Protecting Your Collections: Writing a Disaster Response Plan

Educause-Concept-05The most comprehensive disaster plans cover the four facets of the emergency management cycle—prevention, preparedness, response, and recovery—which correspond to before, during, and after a disaster. If you have been meaning to write a disaster plan but your efforts have stalled, the webinar recordings and course materials found below will help you establish the crucial first steps following a disaster. The Pocket Response Plan, or PReP™, developed by the Council of State Archivists and customizable by all institution types, was featured as a resource that will help you respond when—not if—disaster strikes.

This course followed Risk Evaluation: First Step in Disaster Planning, which provided an overview of the disaster planning process. This course is a part of the Caring for Yesterday’s Treasures—Today series.

In addition to webinar recording links below, you will also see transcripts of those recordings, resources that were compiled by the course instructor, and PowerPoint presentations.

Webinar 1: Response: One Facet of the Emergency Management Cycle
Tuesday, March 5, 2013
2:00 – 3:30 pm EST
Instructor: Julie Page

What you do—and do not do—following a disaster can spell the difference between success and failure. Do you know who to call? Are you familiar with your facility’s emergency systems? What type of supplies do you have on hand to immediately address the situation? Which staff members have been trained to respond and to work together as a team? This overview introduced participants to the Pocket Response Plan.

Webinar 1 Complete Handouts (pdf, 2 MB)
Includes: PowerPoint presentation, generic PReP™ plan, and sample PReP™ plans
Black and white version of Webinar 1 Complete Handouts

Webinar 1 Closed Captioning Transcript


Webinar 2: PReP™ Side A: Communications
Thursday, March 7, 2013
2:00 – 3:30 pm EST
Instructor: Julie Page

The top priority following any disaster, large or small, is human safety. Knowing how to contact or notify staff, volunteers, and patrons is key to ensuring a safe evacuation and a safe response. Who else should be on your contact list besides staff and volunteers? If the event is beyond the your institution’s capacity to address, to whom should you reach out?

Webinar 2 Complete Handouts (pdf, 4.5 MB)
Includes: PowerPoint presentation and additional handouts
Black and white version of Webinar 2 Complete Handouts

Webinar 2 Closed Captioning Transcript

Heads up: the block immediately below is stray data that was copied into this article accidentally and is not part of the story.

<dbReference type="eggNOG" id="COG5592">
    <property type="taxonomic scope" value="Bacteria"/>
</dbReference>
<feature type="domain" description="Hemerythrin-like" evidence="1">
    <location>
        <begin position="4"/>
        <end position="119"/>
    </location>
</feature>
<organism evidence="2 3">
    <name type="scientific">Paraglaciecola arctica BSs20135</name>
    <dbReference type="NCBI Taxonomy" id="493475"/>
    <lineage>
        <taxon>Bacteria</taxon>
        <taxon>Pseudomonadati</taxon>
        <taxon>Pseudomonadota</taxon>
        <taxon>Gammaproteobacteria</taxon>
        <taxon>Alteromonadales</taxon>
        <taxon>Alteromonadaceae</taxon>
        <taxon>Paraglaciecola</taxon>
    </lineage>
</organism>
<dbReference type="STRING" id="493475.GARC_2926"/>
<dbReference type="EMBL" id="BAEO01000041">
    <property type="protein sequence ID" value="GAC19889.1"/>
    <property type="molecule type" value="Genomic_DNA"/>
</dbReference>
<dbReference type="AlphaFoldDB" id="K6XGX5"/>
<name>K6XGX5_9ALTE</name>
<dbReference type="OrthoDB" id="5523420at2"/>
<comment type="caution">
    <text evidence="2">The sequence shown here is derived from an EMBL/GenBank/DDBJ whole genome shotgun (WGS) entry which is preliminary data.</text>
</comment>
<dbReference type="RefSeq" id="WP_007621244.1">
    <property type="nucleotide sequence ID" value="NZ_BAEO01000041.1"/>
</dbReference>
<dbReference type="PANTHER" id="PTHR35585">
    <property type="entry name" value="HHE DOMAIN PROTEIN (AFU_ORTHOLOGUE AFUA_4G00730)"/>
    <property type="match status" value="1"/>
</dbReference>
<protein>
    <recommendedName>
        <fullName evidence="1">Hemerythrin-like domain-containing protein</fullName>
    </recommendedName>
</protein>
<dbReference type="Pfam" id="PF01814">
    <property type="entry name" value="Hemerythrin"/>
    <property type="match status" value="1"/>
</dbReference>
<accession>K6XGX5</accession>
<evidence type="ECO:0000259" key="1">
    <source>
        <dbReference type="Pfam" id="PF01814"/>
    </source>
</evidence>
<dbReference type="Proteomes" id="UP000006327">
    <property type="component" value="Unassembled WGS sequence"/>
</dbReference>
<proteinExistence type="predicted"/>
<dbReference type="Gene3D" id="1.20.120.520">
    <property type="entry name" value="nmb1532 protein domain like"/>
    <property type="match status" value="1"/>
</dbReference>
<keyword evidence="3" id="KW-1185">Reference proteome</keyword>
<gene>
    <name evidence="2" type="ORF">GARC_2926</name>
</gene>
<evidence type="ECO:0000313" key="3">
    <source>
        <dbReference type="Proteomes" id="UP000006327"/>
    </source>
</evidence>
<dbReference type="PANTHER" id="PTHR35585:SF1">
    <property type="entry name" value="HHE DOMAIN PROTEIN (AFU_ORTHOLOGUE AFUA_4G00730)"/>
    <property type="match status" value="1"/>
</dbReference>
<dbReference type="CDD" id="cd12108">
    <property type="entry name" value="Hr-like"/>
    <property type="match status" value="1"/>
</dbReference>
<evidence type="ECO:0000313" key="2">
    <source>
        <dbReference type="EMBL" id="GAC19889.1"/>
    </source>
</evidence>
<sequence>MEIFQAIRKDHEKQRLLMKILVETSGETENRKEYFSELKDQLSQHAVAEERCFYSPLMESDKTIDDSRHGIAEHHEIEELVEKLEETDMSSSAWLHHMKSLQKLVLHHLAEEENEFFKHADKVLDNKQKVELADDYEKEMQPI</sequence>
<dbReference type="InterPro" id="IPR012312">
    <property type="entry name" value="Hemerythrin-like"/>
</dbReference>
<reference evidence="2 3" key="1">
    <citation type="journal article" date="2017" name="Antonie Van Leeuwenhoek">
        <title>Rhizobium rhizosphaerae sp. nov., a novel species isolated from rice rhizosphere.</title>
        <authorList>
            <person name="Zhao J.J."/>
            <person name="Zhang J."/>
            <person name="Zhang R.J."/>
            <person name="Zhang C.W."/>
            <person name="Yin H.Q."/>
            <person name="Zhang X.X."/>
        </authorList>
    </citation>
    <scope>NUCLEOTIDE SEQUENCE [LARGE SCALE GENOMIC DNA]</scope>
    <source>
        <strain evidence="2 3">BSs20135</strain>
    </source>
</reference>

Webinar 3: PReP™ Side B: Action Steps
Tuesday, March 12, 2013
2:00 – 3:30 pm EDT
Instructor: Julie Page

When disaster strikes, confusion and chaos often replace thoughtfulness and deliberation. By having action steps outlined in advance, you don’t have to think about every detail; you can use these steps for guidance and to ensure that you are not overlooking any important activity. What are these action steps? How do you prioritize them? In many cases, it may not be possible to save all your collections. What goes into determining salvage priorities for collections?

Webinar 3 Complete Handouts (pdf, 3.3 MB)
Includes: PowerPoint presentation and additional handouts
Black and white version of Webinar 3 Complete Handouts
Guidelines for Establishing Salvage Priorities (This handout was originally missing from the packet but is now included.)

Webinar 3 Closed Captioning Transcript


Webinar 4: Recovery
, March 14, 2013
2:00 – 3:30 pm EDT
Instructor: Julie Page

Once your collections have been stabilized, you will then have to spend many months—and perhaps even years—dealing with the consequences of the disaster, deciding what to save, what to throw out, rehabilitating the building, and treating the affected materials. This final session explored collections salvage techniques, working with a disaster recovery company, inventory control, and the importance of addressing the emotional toll that disasters can take on staff, volunteers, and other supporters of your institution.

Webinar 4 Complete Handouts (pdf, 3.4 MB)
Includes: PowerPoint presentation and additional handouts
Black and white version of Webinar 4 Complete Handouts


Follow-up Webinar: Exercising Your Disaster Response Plan: Techniques for Testing Your Plan and Training Staff
Tuesday, June 4, 2013
2:00 – 3:30 pm EDT
Instructor: Julie Page

Even the best written disaster response plan can be greatly compromised if staff members have not been trained on how to carry it out. Conducting drills and exercises of your institution’s response plan is critical for testing procedures, identifying problems, and discussing solutions. Tabletop exercises, which are dedicated to discussion, and functional exercises, which are focused on hands-on activity, are two especially effective training approaches.

PowerPoint Presentation (Black and White)
PowerPoint Presentation (Color)
Webinar Resources Handout
Webinar Transcript
California OES Campus Disaster Preparedness Video “Academic Aftershock”




Julie Page is Co-Coordinator of both the California Preservation Program (CPP) and the Western States and Territories Preservation Assistance Service (WESTPAS). She presents disaster preparedness and response workshops through WESTPAS and California’s IMLS-funded Connecting to Collections project. Page has published in the areas of preservation education and disaster preparedness and established the San Diego/Imperial County Libraries Disaster Response Network. She currently serves on the Board of Heritage Preservation and their advisory committee for the Alliance for Response and is a member of the American Institute for Conservation’s Collections Emergency Response Team (AIC-CERT).

, ,

Comments are closed.